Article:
Watch out Netflix, Hulu and Amazon. The barriers to entry for frosh streaming content providers are quite low, so expect more competition in the near future. This morning at a MIPCOM film and TV crossroads keynote, Lionsgate TV Group chairman Kevin Begg’s spoke about the booming trend for streaming and what that means for the creative and marketing sectors of the TV business.

“A (new) streaming service doesn’t need many subscribers to break even if consumers are willing to buy  $5 or $10 (monthly) subscriptions. In fact a steaming service is easier to launch than a cable channel, which is labor intensive. Expect big brands to jump in,” predicted Beggs.

While the streaming model, sans ads, enables content creators to tell longer stories versus the traditional network drama series length of 43 minutes; streaming can impact buzz for a series. Gone are the days of the water cooler when everyone would congregate after watching a Sunday night show.  With a series such as Orange Is the New Blackseveral viewers will watch the entire 13 episodes when they are promptly dropped, while others may not, hence the resonance of word of mouth gets broken.  “You don’t know how far one viewer is from the other,” said Beggs.

Specifying how Netflix stands out from the networks, Beggs pointed out that the streaming service hones in on content creators who they know click with crowds, i.e. David Fincher, Jenji Kohan.  “They’re not taking chances on first time showrunners like a network does,” said Beggs, “They’re buying into a content creator’s success. Netflix would never go into a series being a  micro manager. They want to showcase content they know can work.”

Netflix’s commitment to Orange Is The New Black stemmed from the success of Jenji Kohan’s Weeds on the streaming service.  If Orange Is The New Black wasn’t on Netflix, “it would have gone to ad-supported cable, but the storytelling would be much different,” said Beggs.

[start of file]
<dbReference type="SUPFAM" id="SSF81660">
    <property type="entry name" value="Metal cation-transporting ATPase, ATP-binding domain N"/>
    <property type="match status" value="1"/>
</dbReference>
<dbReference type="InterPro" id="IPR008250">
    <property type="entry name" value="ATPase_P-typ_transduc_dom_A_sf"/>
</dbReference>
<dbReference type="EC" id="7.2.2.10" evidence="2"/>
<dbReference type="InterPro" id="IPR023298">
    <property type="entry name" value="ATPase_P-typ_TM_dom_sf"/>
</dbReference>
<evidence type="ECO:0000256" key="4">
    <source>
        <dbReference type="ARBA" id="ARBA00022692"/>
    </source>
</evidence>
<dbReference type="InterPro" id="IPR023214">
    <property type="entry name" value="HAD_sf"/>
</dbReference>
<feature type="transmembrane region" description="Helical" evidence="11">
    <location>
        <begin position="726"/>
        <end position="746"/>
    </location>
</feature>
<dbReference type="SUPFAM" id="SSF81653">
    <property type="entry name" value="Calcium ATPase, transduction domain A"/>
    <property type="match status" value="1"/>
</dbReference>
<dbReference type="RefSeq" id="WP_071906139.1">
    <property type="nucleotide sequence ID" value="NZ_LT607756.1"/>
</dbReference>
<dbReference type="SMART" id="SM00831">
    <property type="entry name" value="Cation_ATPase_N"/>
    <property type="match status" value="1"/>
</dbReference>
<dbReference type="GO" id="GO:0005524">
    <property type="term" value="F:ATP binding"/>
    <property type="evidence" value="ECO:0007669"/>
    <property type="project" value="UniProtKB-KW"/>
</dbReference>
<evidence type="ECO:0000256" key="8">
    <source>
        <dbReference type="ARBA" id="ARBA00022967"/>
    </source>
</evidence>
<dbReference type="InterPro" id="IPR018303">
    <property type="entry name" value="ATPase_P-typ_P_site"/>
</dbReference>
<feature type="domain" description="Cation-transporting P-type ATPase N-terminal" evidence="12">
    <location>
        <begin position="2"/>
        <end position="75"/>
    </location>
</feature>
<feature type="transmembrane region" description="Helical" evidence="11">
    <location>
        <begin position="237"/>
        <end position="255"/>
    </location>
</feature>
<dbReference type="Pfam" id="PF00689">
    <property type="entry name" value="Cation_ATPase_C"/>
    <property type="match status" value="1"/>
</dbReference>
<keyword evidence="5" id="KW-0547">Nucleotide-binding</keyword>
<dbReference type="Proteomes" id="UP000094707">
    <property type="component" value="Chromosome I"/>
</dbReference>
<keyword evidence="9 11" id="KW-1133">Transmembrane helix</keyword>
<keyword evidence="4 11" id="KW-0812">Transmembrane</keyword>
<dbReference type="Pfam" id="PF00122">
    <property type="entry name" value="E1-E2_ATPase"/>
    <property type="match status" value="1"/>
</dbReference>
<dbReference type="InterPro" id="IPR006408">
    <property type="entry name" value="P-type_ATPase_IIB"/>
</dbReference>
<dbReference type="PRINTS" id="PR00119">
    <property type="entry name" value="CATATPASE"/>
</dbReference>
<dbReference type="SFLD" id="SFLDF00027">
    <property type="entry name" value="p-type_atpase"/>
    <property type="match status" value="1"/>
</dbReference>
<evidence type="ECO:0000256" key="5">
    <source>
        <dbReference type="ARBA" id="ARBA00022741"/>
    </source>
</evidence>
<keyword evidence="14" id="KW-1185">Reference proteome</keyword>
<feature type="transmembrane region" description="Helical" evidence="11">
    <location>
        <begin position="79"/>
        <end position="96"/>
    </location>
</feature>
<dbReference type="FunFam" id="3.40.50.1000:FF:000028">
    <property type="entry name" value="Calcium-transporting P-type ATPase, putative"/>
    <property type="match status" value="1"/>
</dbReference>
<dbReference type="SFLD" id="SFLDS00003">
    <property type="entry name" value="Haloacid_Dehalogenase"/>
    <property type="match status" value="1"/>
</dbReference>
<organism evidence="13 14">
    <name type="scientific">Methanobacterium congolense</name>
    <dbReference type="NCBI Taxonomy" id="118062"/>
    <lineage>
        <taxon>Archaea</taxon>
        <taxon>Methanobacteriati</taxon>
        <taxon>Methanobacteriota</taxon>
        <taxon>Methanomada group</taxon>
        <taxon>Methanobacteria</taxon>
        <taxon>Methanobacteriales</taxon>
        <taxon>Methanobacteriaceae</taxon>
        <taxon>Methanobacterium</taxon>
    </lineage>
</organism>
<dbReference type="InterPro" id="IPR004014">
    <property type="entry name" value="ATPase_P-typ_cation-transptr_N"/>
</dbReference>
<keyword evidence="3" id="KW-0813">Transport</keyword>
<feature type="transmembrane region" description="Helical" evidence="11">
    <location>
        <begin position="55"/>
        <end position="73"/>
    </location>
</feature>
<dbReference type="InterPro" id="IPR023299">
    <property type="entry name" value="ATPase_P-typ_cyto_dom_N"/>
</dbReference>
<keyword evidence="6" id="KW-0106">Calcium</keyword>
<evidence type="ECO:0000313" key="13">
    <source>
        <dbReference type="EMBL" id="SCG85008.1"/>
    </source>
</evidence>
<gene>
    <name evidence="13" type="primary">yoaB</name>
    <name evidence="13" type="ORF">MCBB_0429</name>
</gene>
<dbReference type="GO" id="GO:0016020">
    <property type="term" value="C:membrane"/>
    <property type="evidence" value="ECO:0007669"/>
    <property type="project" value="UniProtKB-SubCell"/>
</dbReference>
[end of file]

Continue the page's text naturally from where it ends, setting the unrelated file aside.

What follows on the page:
Talking about Lionsgate’s footprint abroad, Beggs emphasized the distributor’s flexibility when working with foreign partners; sometimes they commit to a co-production, other times a license; it just depends on what’a good deal. The goal is to recoup on the series budget deficit. In the wake of the success of Mad Men, the company has assessed material with more of a global eye, rather than what works for stateside auds. “Weeds did well for overseas and Jenji Kohan’s sensibility works around the world,” says Beggs about Liongate’s confidence with Orange Is the New Black abroad. The American ‘war on drugs’ plotlines in Weeds appealed to foreign eyeballs. The session’s moderator, Elsa Keslassy of Deadline‘s sister pub Variety mentioned how Orange Is The New Black is a big hit with French and German viewers.

While Mad Men had a slower trajectory overseas for Lionsgate, the fact that the series is coming to an end, doesn’t mean it’s over for foreign.  Markets such as Latin America, the UK, Israel are interested in optioning the Mad Men format, Nurse Jackie too.

Pointing to Lionsgate’s upcoming British soap opera The Royals, which is debuting on E! in March 2015, as an example of what’s prime for foreign viewers, Beggs exclaimed, “Before anything goes out the door, we have to have a feel that it will work internationally.”